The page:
Most people believe the price of a pint of beer in a pub is unaffordable, according to a new study.
A survey of over 2,000 adults by the Campaign for Real Ale (Camra) found that only one in four said prices were about right.
Camra said a third of the cost of a pint is made up of taxes including beer duty, business rates and VAT, voicing concern that rising prices are driving consumers out of pubs, putting them at risk of closure.
Camra's chairman Jackie Parker said: "It's no surprise that most people are finding pub pints unaffordable, given the tax burden they're facing. Beer drinkers will naturally look to more cost-effective ways to enjoy a drink, such as buying from off-licences and supermarkets for home consumption.
"The result is incredibly detrimental to our local communities and to our own personal connectivity. Having a good local makes people happier, better-connected and more trusting.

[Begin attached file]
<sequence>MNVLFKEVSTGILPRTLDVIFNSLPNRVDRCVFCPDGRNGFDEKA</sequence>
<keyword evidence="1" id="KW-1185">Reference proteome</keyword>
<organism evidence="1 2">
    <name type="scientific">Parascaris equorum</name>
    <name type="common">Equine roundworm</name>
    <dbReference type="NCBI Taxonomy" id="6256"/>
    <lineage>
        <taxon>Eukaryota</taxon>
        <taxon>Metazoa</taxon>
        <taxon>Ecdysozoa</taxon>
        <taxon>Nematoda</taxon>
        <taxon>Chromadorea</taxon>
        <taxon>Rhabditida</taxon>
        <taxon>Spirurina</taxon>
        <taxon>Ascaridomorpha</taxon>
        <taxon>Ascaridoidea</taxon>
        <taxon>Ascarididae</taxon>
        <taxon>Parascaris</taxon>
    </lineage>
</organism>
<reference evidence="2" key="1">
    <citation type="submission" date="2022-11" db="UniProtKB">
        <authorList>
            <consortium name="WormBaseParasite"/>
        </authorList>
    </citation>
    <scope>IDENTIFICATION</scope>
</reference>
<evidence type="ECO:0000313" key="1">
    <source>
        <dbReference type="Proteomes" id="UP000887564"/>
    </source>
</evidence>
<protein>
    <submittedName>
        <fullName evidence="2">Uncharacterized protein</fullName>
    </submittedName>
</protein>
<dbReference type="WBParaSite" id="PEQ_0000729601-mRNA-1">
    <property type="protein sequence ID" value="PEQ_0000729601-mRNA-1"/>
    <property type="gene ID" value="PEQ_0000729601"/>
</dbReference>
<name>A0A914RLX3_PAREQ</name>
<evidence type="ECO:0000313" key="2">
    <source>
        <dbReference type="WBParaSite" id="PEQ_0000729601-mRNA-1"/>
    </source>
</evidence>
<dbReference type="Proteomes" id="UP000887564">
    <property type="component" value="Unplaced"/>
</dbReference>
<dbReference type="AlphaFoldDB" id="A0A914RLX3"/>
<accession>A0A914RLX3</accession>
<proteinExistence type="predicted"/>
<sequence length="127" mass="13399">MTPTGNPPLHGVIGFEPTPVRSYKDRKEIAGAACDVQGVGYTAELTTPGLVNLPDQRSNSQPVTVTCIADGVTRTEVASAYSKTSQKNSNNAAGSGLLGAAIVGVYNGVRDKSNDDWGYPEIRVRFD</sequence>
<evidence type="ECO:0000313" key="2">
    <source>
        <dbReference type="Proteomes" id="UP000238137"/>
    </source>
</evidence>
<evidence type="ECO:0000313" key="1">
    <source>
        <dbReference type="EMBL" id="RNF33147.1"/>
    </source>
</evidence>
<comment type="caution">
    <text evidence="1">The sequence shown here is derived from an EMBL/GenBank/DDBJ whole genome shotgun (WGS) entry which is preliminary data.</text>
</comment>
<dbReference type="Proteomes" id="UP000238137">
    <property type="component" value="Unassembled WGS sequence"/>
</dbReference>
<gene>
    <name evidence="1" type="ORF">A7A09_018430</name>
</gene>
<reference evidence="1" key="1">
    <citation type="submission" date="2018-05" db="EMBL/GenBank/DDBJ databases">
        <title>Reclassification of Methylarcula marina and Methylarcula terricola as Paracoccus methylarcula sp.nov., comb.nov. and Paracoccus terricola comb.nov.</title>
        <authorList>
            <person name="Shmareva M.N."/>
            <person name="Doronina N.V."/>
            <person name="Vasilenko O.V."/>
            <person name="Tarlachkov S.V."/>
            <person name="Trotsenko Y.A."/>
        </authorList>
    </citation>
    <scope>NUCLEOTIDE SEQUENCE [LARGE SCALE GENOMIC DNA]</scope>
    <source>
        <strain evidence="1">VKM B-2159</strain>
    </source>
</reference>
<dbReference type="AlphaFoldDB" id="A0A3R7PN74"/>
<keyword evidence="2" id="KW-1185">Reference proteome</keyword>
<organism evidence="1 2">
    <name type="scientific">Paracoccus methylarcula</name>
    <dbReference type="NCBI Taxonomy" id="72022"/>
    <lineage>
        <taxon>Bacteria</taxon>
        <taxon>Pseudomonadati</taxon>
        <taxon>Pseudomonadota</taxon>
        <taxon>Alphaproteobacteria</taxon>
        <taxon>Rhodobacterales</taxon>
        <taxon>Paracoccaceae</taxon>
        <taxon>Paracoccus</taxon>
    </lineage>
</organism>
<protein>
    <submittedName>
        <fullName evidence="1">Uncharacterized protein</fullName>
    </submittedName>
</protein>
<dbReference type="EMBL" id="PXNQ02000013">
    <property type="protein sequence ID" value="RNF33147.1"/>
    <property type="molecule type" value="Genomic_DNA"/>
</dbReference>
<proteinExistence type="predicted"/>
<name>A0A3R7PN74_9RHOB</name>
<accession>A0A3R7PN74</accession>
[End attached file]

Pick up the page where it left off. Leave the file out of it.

"Furthermore, pubs help bring communities together and support the local economy. The reality is that there are very few places that can replicate the benefit provided by our nation's pubs, and once they're gone, they're gone forever."
The survey was published ahead of Camra's annual beer festival in London which opens on Tuesday.
A Treasury spokesman said: "90% of pubs across the country can benefit from the business rates relief introduced at Budget 2017, which could save them up to £1,000 a year.
"In addition, both businesses and their customers have saved around £3 billion since 2013 thanks to changes to alcohol duty."